In QGIS we are using Import CSV button on the left side of the layers tree. We have to select the file and then we should indicate which field of the table shows what parameter (X,Y or name). After that import is finished and points should appear on your map.
In gVSIG theoretically you can also import your CSV table just how we imported shapefile or raster before. However I had problem importing the CSV and after searching for the solution on the various websites I figured out that what is necessary to do is downloading the proper addon called CSV Wizard. After that import went smoothly and points/ Locations appeared on the map.
Importing CSV in Whitebox GAT went surprisingly smooth. You just need to select CSV format from the Add Layer to Map menu.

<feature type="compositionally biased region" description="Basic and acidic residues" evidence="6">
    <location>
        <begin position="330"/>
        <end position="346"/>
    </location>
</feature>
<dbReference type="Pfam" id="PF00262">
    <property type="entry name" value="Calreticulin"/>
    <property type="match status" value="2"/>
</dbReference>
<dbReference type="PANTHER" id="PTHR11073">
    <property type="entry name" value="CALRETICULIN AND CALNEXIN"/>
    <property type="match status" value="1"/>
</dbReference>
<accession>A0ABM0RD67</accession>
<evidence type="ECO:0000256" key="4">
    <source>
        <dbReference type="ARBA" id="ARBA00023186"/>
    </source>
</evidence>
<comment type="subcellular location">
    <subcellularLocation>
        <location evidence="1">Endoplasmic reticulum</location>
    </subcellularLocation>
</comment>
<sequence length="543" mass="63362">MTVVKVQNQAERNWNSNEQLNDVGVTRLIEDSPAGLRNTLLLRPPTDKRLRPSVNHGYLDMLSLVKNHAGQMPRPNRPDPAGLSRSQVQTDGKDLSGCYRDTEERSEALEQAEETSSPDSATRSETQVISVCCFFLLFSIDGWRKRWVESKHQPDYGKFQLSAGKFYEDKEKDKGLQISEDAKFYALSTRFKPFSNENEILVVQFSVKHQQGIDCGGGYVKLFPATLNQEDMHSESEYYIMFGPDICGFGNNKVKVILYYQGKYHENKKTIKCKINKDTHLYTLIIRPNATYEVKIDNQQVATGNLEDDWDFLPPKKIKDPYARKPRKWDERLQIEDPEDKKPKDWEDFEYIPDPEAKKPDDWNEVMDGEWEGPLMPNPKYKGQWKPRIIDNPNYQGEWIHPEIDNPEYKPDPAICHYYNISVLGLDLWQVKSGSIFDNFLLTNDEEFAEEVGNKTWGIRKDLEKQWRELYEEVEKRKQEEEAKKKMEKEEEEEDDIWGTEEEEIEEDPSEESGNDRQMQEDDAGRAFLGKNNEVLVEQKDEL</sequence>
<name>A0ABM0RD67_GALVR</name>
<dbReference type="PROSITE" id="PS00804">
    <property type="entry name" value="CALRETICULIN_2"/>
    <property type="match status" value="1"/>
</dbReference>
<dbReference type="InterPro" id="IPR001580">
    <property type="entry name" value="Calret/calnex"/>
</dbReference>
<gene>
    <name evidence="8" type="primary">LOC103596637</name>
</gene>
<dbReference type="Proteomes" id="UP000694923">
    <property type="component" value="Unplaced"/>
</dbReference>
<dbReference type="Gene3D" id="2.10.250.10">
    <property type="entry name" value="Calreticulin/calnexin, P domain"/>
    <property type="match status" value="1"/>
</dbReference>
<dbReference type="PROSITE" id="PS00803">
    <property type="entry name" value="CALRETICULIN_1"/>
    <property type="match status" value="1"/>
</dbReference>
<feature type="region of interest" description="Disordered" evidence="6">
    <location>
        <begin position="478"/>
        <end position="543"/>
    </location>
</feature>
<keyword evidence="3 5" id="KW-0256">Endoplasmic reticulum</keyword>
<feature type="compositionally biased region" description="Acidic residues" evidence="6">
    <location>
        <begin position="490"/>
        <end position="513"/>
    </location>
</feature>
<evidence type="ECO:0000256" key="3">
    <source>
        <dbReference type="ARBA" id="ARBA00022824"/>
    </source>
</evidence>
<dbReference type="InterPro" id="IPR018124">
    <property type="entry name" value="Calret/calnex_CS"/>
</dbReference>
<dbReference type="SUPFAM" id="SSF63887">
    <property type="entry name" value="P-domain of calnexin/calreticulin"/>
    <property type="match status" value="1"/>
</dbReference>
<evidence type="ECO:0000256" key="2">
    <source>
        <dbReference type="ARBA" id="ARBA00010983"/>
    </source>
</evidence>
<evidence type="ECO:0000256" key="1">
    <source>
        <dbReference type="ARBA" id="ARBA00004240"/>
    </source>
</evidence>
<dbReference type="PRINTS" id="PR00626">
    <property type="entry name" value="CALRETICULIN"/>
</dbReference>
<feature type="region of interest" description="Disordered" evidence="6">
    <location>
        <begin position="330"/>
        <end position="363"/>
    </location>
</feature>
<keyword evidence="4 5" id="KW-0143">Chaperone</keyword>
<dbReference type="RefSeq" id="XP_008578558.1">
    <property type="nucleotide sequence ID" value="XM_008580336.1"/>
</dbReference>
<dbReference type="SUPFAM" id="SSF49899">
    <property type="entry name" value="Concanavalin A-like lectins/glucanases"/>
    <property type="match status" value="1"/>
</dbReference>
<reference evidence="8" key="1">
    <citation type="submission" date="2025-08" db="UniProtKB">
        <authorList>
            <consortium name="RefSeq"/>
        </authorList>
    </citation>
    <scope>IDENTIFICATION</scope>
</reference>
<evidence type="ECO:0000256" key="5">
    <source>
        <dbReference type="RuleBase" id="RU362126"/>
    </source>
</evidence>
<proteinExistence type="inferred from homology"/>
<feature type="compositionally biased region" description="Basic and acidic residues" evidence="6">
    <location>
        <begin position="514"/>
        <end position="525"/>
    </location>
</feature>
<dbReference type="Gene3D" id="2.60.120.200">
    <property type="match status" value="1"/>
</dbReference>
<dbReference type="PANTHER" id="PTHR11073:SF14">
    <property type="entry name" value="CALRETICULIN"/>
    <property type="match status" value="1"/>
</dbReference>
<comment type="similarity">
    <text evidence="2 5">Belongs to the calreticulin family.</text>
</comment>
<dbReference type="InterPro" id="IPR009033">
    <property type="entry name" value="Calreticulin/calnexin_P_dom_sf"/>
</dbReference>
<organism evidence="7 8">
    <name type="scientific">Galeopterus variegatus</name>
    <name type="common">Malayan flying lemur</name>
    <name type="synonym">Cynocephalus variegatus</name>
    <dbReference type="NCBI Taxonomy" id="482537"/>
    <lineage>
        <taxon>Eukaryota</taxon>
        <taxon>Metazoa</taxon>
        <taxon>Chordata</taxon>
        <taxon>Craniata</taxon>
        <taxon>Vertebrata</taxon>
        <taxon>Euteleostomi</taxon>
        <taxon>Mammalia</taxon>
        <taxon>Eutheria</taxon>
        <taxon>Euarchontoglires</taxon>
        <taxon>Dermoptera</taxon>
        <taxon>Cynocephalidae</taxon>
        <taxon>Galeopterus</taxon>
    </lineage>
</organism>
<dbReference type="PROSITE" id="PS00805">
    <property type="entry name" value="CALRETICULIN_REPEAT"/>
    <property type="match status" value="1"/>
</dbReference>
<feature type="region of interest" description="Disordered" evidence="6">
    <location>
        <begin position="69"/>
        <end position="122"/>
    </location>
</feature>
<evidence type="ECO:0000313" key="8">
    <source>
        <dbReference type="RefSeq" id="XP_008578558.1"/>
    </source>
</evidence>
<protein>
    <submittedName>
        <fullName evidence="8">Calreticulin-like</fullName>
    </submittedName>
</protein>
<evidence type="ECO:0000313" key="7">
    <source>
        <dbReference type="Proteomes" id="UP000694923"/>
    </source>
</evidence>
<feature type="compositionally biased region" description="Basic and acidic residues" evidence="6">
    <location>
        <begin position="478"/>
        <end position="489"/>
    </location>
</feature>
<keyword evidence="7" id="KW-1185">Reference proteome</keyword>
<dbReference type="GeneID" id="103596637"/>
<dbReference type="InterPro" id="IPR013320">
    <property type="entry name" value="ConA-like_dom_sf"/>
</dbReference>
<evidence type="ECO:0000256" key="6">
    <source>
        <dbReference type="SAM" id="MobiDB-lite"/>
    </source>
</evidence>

It is the easiest import but it seems that you don’t have too much control on it. Additionally it converts your CSV file to shapefile so you need to expect new files in your project folder.
SAGA reads your CSV file easily. With doubleclick on your CSV file in the data sources you can import it to the project database and then open it clicking on it. You can see that it was imported but columns and rows were not separated. The walkaround of this issue is that we can import the CSV using toolbox. Import Text Table tool allows us to set up separators. Now based on such table we can convert table to shape using Geoprocessing tab and Convert Table to Points tool. Locations should appear in the database. Doubleclick adds them to the map content. I think that was the most complicated CSV import from all four programs. It gives you more control than Whitebox GAT however it takes time and also it produces additional shapefile which you might not need or want in your folders.